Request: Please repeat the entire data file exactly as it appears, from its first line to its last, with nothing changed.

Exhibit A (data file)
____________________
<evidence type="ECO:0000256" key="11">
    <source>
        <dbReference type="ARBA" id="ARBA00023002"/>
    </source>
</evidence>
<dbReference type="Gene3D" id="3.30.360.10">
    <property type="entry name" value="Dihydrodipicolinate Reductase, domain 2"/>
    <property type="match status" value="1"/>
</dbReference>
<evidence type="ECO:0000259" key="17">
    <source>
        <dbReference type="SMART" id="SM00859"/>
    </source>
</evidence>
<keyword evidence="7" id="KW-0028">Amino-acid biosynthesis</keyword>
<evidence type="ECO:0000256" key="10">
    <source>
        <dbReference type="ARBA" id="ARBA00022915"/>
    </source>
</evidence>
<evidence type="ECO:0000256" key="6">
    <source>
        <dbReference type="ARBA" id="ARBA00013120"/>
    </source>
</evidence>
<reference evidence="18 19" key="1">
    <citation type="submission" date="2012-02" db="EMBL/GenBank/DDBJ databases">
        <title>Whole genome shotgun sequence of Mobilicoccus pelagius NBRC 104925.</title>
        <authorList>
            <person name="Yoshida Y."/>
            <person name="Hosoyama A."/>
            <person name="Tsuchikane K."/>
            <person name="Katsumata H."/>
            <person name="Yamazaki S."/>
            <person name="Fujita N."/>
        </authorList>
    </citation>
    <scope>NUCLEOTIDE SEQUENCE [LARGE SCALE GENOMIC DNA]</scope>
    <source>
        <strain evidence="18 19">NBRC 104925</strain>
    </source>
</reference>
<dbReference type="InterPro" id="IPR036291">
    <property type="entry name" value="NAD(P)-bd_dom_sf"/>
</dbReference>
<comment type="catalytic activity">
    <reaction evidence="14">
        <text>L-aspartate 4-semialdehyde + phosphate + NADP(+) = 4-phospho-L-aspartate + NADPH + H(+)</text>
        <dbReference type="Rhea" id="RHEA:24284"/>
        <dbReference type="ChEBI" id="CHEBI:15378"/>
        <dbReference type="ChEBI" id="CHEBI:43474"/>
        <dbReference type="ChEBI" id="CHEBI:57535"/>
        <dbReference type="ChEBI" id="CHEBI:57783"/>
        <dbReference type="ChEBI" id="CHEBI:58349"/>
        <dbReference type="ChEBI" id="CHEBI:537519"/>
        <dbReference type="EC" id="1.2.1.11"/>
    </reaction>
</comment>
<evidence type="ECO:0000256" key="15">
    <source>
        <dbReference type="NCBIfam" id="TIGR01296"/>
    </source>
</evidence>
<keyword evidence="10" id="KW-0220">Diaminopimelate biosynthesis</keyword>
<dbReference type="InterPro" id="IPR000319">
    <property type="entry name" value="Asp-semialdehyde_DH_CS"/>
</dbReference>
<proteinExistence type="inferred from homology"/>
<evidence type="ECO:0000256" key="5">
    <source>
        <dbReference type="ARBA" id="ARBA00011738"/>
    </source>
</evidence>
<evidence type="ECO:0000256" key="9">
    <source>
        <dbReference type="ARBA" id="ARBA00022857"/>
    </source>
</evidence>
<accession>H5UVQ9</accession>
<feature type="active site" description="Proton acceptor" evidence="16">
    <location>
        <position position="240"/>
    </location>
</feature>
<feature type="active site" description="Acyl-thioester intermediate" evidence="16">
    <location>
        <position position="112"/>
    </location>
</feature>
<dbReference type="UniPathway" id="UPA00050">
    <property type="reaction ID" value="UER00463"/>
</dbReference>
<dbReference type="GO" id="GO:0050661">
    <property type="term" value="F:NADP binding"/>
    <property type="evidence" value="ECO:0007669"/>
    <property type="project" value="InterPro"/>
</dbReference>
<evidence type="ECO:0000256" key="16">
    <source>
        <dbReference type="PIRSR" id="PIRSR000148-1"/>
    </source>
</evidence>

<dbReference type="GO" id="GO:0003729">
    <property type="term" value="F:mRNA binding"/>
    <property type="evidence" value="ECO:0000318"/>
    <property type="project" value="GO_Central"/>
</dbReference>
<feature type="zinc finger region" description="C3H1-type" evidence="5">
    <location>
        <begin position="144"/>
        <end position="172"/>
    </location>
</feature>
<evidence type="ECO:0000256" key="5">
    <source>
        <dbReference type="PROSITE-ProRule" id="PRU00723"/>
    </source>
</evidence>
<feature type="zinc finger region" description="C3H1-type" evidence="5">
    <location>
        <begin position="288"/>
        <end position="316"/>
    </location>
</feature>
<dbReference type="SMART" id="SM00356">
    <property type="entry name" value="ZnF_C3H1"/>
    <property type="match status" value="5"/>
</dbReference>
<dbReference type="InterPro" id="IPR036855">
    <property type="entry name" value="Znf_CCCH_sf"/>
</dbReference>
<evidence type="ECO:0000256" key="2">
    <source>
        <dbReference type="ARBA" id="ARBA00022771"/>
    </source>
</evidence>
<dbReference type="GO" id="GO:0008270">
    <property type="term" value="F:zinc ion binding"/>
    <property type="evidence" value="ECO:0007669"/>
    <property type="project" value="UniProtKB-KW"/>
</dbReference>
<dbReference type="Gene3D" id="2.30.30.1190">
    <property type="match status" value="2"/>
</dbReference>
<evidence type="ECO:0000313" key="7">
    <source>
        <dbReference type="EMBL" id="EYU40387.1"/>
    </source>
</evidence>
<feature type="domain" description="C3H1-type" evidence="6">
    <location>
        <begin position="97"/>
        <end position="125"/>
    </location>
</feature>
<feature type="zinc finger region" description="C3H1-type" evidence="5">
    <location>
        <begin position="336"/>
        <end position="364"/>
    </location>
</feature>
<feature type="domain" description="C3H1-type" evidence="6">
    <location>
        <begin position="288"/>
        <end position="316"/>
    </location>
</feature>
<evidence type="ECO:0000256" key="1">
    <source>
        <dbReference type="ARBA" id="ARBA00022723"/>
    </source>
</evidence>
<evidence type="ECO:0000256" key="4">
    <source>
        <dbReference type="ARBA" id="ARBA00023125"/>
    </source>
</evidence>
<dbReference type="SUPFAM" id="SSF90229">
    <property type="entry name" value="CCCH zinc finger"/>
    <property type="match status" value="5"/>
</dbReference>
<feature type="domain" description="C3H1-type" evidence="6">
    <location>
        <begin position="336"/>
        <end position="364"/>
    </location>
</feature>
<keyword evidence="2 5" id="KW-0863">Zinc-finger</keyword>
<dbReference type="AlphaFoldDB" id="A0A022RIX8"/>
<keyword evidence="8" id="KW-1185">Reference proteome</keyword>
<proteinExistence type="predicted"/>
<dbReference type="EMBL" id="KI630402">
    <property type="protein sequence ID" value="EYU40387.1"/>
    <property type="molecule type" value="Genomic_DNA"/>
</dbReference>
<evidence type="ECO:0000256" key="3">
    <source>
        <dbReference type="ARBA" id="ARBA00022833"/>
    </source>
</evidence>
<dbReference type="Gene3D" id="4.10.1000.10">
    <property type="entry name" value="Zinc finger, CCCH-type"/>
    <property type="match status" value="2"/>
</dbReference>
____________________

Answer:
<evidence type="ECO:0000256" key="11">
    <source>
        <dbReference type="ARBA" id="ARBA00023002"/>
    </source>
</evidence>
<dbReference type="Gene3D" id="3.30.360.10">
    <property type="entry name" value="Dihydrodipicolinate Reductase, domain 2"/>
    <property type="match status" value="1"/>
</dbReference>
<evidence type="ECO:0000259" key="17">
    <source>
        <dbReference type="SMART" id="SM00859"/>
    </source>
</evidence>
<keyword evidence="7" id="KW-0028">Amino-acid biosynthesis</keyword>
<evidence type="ECO:0000256" key="10">
    <source>
        <dbReference type="ARBA" id="ARBA00022915"/>
    </source>
</evidence>
<evidence type="ECO:0000256" key="6">
    <source>
        <dbReference type="ARBA" id="ARBA00013120"/>
    </source>
</evidence>
<reference evidence="18 19" key="1">
    <citation type="submission" date="2012-02" db="EMBL/GenBank/DDBJ databases">
        <title>Whole genome shotgun sequence of Mobilicoccus pelagius NBRC 104925.</title>
        <authorList>
            <person name="Yoshida Y."/>
            <person name="Hosoyama A."/>
            <person name="Tsuchikane K."/>
            <person name="Katsumata H."/>
            <person name="Yamazaki S."/>
            <person name="Fujita N."/>
        </authorList>
    </citation>
    <scope>NUCLEOTIDE SEQUENCE [LARGE SCALE GENOMIC DNA]</scope>
    <source>
        <strain evidence="18 19">NBRC 104925</strain>
    </source>
</reference>
<dbReference type="InterPro" id="IPR036291">
    <property type="entry name" value="NAD(P)-bd_dom_sf"/>
</dbReference>
<comment type="catalytic activity">
    <reaction evidence="14">
        <text>L-aspartate 4-semialdehyde + phosphate + NADP(+) = 4-phospho-L-aspartate + NADPH + H(+)</text>
        <dbReference type="Rhea" id="RHEA:24284"/>
        <dbReference type="ChEBI" id="CHEBI:15378"/>
        <dbReference type="ChEBI" id="CHEBI:43474"/>
        <dbReference type="ChEBI" id="CHEBI:57535"/>
        <dbReference type="ChEBI" id="CHEBI:57783"/>
        <dbReference type="ChEBI" id="CHEBI:58349"/>
        <dbReference type="ChEBI" id="CHEBI:537519"/>
        <dbReference type="EC" id="1.2.1.11"/>
    </reaction>
</comment>
<evidence type="ECO:0000256" key="15">
    <source>
        <dbReference type="NCBIfam" id="TIGR01296"/>
    </source>
</evidence>
<keyword evidence="10" id="KW-0220">Diaminopimelate biosynthesis</keyword>
<dbReference type="InterPro" id="IPR000319">
    <property type="entry name" value="Asp-semialdehyde_DH_CS"/>
</dbReference>
<proteinExistence type="inferred from homology"/>
<evidence type="ECO:0000256" key="5">
    <source>
        <dbReference type="ARBA" id="ARBA00011738"/>
    </source>
</evidence>
<evidence type="ECO:0000256" key="9">
    <source>
        <dbReference type="ARBA" id="ARBA00022857"/>
    </source>
</evidence>
<accession>H5UVQ9</accession>
<feature type="active site" description="Proton acceptor" evidence="16">
    <location>
        <position position="240"/>
    </location>
</feature>
<feature type="active site" description="Acyl-thioester intermediate" evidence="16">
    <location>
        <position position="112"/>
    </location>
</feature>
<dbReference type="UniPathway" id="UPA00050">
    <property type="reaction ID" value="UER00463"/>
</dbReference>
<dbReference type="GO" id="GO:0050661">
    <property type="term" value="F:NADP binding"/>
    <property type="evidence" value="ECO:0007669"/>
    <property type="project" value="InterPro"/>
</dbReference>
<evidence type="ECO:0000256" key="16">
    <source>
        <dbReference type="PIRSR" id="PIRSR000148-1"/>
    </source>
</evidence>

<dbReference type="GO" id="GO:0003729">
    <property type="term" value="F:mRNA binding"/>
    <property type="evidence" value="ECO:0000318"/>
    <property type="project" value="GO_Central"/>
</dbReference>
<feature type="zinc finger region" description="C3H1-type" evidence="5">
    <location>
        <begin position="144"/>
        <end position="172"/>
    </location>
</feature>
<evidence type="ECO:0000256" key="5">
    <source>
        <dbReference type="PROSITE-ProRule" id="PRU00723"/>
    </source>
</evidence>
<feature type="zinc finger region" description="C3H1-type" evidence="5">
    <location>
        <begin position="288"/>
        <end position="316"/>
    </location>
</feature>
<dbReference type="SMART" id="SM00356">
    <property type="entry name" value="ZnF_C3H1"/>
    <property type="match status" value="5"/>
</dbReference>
<dbReference type="InterPro" id="IPR036855">
    <property type="entry name" value="Znf_CCCH_sf"/>
</dbReference>
<evidence type="ECO:0000256" key="2">
    <source>
        <dbReference type="ARBA" id="ARBA00022771"/>
    </source>
</evidence>
<dbReference type="GO" id="GO:0008270">
    <property type="term" value="F:zinc ion binding"/>
    <property type="evidence" value="ECO:0007669"/>
    <property type="project" value="UniProtKB-KW"/>
</dbReference>
<dbReference type="Gene3D" id="2.30.30.1190">
    <property type="match status" value="2"/>
</dbReference>
<evidence type="ECO:0000313" key="7">
    <source>
        <dbReference type="EMBL" id="EYU40387.1"/>
    </source>
</evidence>
<feature type="domain" description="C3H1-type" evidence="6">
    <location>
        <begin position="97"/>
        <end position="125"/>
    </location>
</feature>
<feature type="zinc finger region" description="C3H1-type" evidence="5">
    <location>
        <begin position="336"/>
        <end position="364"/>
    </location>
</feature>
<feature type="domain" description="C3H1-type" evidence="6">
    <location>
        <begin position="288"/>
        <end position="316"/>
    </location>
</feature>
<evidence type="ECO:0000256" key="1">
    <source>
        <dbReference type="ARBA" id="ARBA00022723"/>
    </source>
</evidence>
<evidence type="ECO:0000256" key="4">
    <source>
        <dbReference type="ARBA" id="ARBA00023125"/>
    </source>
</evidence>
<dbReference type="SUPFAM" id="SSF90229">
    <property type="entry name" value="CCCH zinc finger"/>
    <property type="match status" value="5"/>
</dbReference>
<feature type="domain" description="C3H1-type" evidence="6">
    <location>
        <begin position="336"/>
        <end position="364"/>
    </location>
</feature>
<keyword evidence="2 5" id="KW-0863">Zinc-finger</keyword>
<dbReference type="AlphaFoldDB" id="A0A022RIX8"/>
<keyword evidence="8" id="KW-1185">Reference proteome</keyword>
<proteinExistence type="predicted"/>
<dbReference type="EMBL" id="KI630402">
    <property type="protein sequence ID" value="EYU40387.1"/>
    <property type="molecule type" value="Genomic_DNA"/>
</dbReference>
<evidence type="ECO:0000256" key="3">
    <source>
        <dbReference type="ARBA" id="ARBA00022833"/>
    </source>
</evidence>
<dbReference type="Gene3D" id="4.10.1000.10">
    <property type="entry name" value="Zinc finger, CCCH-type"/>
    <property type="match status" value="2"/>
</dbReference>